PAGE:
> examples?" I'm
> > > not
> > > > > > sure
> > > > > > > > > > most people will think of the "it blocks" as examples.
> Still,
> > > you
> > > > > > > > > > could just accept any symbol that begins with "each" and
> > > "all", so
> > > > > > > > > > people can invent their own name ;)
> > > > > > > > > >
> > > > > > > > > > dean
> > > > > > > > > >
> > > > > > > > > >
> > > > > > > > > > On 4/11/07, David Chelimsky < dchelimsky at gmail.com>
> wrote:
> > > > > > > > > > > We're going to rename context_setup and
> context_teardown
> > > because
> > > > > > > they
> > > > > > > > > > > no longer read well when using "describe/id". There
> are two
> > > > > > ideas
> > > > > > > > > > > floating around about this. The first:
> > > > > > > > > > >
> > > > > > > > > > > setup :each        #default - works like setup does
> now
> > > > > > > > > > > setup :all             #replaces context_setup
> > > > > > > > > > > teardown :each #default - works like teardown does now
> > > > > > > > > > > teardown :all      #replaces context teardown
> > > > > > > > > > >
> > > > > > > > > > > The second uses "before" and "after" in the same way:
> > > > > > > > > > >
> > > > > > > > > > > before :each   #default - works like setup does now
> > > > > > > > > > > before :all        #replaces context_setup
> > > > > > > > > > > after :each       #default - works like teardown does
> now
> > > > > > > > > > > after :all            #replaces context teardown
> > > > > > > > > > >
> > > > > > > > > > > In both cases, the default is :each, so you can just
> say
> > > "setup
> > > > > > do"
> > > > > > > or
> > > > > > > > > > > "before do" instead of "setup :each do" or "before
> :each
> > > do".
> > > > > > > > > > >
> > > > > > > > > > > == Examples
> > > > > > > > > > >
> > > > > > > > > > > describe Thing do
> > > > > > > > > > >   setup :all { ... }
> > > > > > > > > > >   setup :each { ... }
> > > > > > > > > > >   it "should do something" { ... }
> > > > > > > > > > >   it "should do something else" { ... }
> > > > > > > > > > >   teardown :each { ... }
> > > > > > > > > > >   teardown :all { ... }
> > > > > > > > > > > end
> > > > > > > > > > >
> > > > > > > > > > > describe Thing do
> > > > > > > > > > >   before :all { ... }
> > > > > > > > > > >   before :each { ... }
> > > > > > > > > > >   it "should do something" { ... }
> > > > > > > > > > >   it "should do something else" { ... }
> > > > > > > > > > >   after :each { ... }
> > > > > > > > > > >   after :all { ... }
> > > > > > > > > > > end
> > > > > > > > > > >
> > > > > > > > > > > describe Thing do
> > > > > > > > > > >   before { ... } # works like before :each
> > > > > > > > > > >   it "should do something" { ... }
> > > > > > > > > > >   it "should do something else" { ... }
> > > > > > > > > > >   after { ... } # works like after :each
> > > > > > > > > > > end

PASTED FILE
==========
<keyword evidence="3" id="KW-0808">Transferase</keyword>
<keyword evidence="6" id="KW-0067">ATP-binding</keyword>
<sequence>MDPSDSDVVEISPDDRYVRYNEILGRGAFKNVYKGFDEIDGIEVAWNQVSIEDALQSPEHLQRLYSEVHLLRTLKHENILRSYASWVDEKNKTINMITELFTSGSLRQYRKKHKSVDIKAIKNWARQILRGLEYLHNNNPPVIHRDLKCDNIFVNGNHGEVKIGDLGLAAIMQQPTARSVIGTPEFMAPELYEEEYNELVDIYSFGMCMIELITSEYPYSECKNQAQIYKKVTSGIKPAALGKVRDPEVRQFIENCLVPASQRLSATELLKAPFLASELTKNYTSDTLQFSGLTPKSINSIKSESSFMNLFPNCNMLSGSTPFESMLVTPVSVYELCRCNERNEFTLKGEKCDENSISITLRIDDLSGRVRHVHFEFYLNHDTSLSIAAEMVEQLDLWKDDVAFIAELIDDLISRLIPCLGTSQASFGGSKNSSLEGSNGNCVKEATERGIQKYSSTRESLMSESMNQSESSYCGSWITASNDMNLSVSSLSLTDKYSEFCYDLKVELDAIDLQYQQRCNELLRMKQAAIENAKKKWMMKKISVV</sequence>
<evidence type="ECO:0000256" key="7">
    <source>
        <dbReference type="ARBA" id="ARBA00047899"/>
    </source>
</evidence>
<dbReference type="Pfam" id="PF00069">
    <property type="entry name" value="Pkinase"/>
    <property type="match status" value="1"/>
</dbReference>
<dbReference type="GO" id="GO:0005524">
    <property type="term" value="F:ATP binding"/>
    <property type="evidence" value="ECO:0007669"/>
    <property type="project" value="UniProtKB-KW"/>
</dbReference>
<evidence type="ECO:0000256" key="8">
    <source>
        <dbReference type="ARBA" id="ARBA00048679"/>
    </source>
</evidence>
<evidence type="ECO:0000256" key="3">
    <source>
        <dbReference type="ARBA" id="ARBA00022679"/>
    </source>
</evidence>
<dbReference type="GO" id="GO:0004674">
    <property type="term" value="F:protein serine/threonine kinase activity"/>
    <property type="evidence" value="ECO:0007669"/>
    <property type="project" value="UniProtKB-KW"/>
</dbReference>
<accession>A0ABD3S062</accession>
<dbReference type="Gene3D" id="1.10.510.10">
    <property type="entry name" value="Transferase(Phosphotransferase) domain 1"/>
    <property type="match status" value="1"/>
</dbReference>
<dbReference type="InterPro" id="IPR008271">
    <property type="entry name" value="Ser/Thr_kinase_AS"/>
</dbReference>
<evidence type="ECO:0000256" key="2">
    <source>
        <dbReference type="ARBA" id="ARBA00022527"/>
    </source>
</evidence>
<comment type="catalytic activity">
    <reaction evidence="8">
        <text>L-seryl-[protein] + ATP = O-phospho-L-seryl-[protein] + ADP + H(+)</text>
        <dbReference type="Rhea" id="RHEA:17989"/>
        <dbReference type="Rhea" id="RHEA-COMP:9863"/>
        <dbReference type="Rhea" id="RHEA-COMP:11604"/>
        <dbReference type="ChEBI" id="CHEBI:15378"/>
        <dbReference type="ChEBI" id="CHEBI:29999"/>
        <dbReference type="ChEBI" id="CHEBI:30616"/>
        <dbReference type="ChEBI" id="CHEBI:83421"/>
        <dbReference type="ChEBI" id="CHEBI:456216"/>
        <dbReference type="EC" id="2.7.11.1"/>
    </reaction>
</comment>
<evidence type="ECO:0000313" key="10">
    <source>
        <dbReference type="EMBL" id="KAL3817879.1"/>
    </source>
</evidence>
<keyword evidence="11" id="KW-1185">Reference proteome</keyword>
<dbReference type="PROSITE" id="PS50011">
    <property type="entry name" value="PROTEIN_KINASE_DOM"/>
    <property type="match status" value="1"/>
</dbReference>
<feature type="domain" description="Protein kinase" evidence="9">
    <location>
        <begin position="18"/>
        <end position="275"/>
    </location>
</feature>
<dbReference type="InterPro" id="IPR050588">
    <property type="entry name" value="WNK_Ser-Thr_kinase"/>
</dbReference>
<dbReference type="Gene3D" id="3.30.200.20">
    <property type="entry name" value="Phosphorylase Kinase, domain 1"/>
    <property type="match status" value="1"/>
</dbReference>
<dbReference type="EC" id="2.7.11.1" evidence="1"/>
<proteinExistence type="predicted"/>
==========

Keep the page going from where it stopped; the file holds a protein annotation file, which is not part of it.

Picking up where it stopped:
> > > > > > > > > > >
> > > > > > > > > > > One other thing that occurs to me is that "before
> :each"
> > > really
> > > > > > > means
> > > > > > > > > > > "before each example" - so perhaps it should be
> "before
> > > > > > > :each_example"
> > > > > > > > > > > and "before :all_examples" (or :each and :each_example
> could
> > > > > > both be
> > > > > > > > > > > supported, etc).
> > > > > > > > > > >
> > > > > > > > > > > WDYT?
> > > > > > > > > > >
> > > _______________________________________________
> > > > > > > > > > > rspec-devel mailing list
> > > > > > > > > > > rspec-devel at rubyforge.org
> > > > > > > > > > >
> > > http://rubyforge.org/mailman/listinfo/rspec-devel
> > > > > > > > > > >
> > > > > > > > > >
> > > > > > > > > >
> > > > > > > > > > --
> > > > > > > > > > Dean Wampler
> > > > > > > > > > http://www.objectmentor.com
> > > > > > > > > > http://www.aspectprogramming.com
> > > > > > > > > > http://www.contract4j.org
> > > > > > > > > >
> > > _______________________________________________
> > > > > > > > > > rspec-devel mailing list
> > > > > > > > > > rspec-devel at rubyforge.org
> > > > > > > > > >
> > > http://rubyforge.org/mailman/listinfo/rspec-devel
> > > > > > > > > >
> > > > > > > > >
> > > > > > > > >
> > > > > > > > > _______________________________________________
> > > > > > > > > rspec-devel mailing list
> > > > > > > > > rspec-devel at rubyforge.org
> > > > > > > > >
> > > http://rubyforge.org/mailman/listinfo/rspec-devel
> > > > > > > > >
> > > > > > > >
> > > > > > > >
> > > > > > > > _______________________________________________
> > > > > > > > rspec-devel mailing list
> > > > > > > > rspec-devel at rubyforge.org
> > > > > > > > http://rubyforge.org/mailman/listinfo/rspec-devel
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> > > > > > >
> > > > > > >
> > > > > > > _______________________________________________